"Why don't you go ahead and drive my truck down to the end of the fence. I'll try to get your van started then meet you down there."

I did as I was told, and watched from a distance as the Farmer poured the gas into the van, then got behind the wheel and started it. The van came rolling slowly down the shoulder of the highway. I reached into my wallet and pulled out a $20 and a $10, which should cover the gas. Though it didn't seem nearly enough to compensate the Farmer for his time and the inconvenience.

As I climbed the steps over the fence, the Farmer walked up and said, "You're good to go, pardner. You better stop at the next exit and fill up."

"I sure will."

"I left the van on, the engine is idling."

"I can't tell you how much I appreciate it."

"Don't worry about it, glad I could help out."

I handed him the $30. "Hope this will cover it."

The Farmer held up his hands. "No sir, I don't want your money."

"After all you did for me, I at least have to pay you back for the gas."

"No you don't. But I'll tell you what you can do. Sometime when you see someone in trouble, stop and give them a hand."

I felt a warmth rush through my entire body. "I will. You can count on it. Listen, I just have to tell you, I try to be good and kind to everyone I meet. But... well, the fact is, I'm not used to getting it back in return. It's nice."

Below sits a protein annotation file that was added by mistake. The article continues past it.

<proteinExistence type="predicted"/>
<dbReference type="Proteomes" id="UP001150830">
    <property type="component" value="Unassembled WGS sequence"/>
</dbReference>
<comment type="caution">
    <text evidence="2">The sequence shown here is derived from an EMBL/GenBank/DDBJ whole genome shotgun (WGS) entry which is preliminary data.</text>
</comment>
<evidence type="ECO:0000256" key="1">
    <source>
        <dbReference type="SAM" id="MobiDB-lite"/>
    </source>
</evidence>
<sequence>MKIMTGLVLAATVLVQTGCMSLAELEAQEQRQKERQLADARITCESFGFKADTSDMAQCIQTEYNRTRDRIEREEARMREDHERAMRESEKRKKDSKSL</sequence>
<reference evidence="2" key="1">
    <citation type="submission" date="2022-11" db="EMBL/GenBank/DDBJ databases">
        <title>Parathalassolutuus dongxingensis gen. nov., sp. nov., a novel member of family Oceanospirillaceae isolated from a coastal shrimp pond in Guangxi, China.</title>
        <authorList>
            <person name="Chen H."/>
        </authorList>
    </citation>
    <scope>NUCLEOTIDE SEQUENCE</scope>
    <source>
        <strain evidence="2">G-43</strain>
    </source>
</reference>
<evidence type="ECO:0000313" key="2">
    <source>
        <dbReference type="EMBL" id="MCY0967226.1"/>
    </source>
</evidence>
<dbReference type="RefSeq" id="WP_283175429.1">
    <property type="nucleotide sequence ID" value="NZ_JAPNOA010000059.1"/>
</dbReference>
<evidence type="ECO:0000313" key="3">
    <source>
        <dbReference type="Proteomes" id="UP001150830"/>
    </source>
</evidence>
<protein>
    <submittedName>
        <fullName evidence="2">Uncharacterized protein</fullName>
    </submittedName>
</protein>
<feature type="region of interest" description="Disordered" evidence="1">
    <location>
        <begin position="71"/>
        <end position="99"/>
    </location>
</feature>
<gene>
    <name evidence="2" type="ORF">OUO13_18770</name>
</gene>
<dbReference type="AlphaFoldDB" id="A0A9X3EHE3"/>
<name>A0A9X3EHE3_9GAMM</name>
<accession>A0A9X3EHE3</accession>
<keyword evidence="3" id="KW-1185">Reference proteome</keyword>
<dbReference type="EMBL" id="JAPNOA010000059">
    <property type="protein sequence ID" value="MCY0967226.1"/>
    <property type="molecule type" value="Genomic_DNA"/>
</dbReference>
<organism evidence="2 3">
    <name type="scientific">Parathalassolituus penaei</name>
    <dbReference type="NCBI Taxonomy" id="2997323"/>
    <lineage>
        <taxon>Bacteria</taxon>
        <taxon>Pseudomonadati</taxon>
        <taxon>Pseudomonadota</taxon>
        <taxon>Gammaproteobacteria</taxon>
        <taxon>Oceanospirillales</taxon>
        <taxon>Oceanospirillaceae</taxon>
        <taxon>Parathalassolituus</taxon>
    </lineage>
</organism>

"It is, isn't it? Believe me when I tell you, it was my pleasure."

I stuck my hand out to shake. "By the way, my name is Bill."

The Farmer smiled and shook my hand. "Well what do you know? My name is Bill, too."

This renewed my faith in the golden rule. There really is goodness and kindness in the world. And I will keep on driving and looking for it. Helping others where I can, and maybe receiving help sometimes in return -- just when you least expect it.

1 comment:

  1. Seriously? this happened? Sounds like an episode of little house or something.I love to hear of people helping each other out. It is so hard not to let yourself be too guarded and closed off, and that is no way to help anyone. Great Job.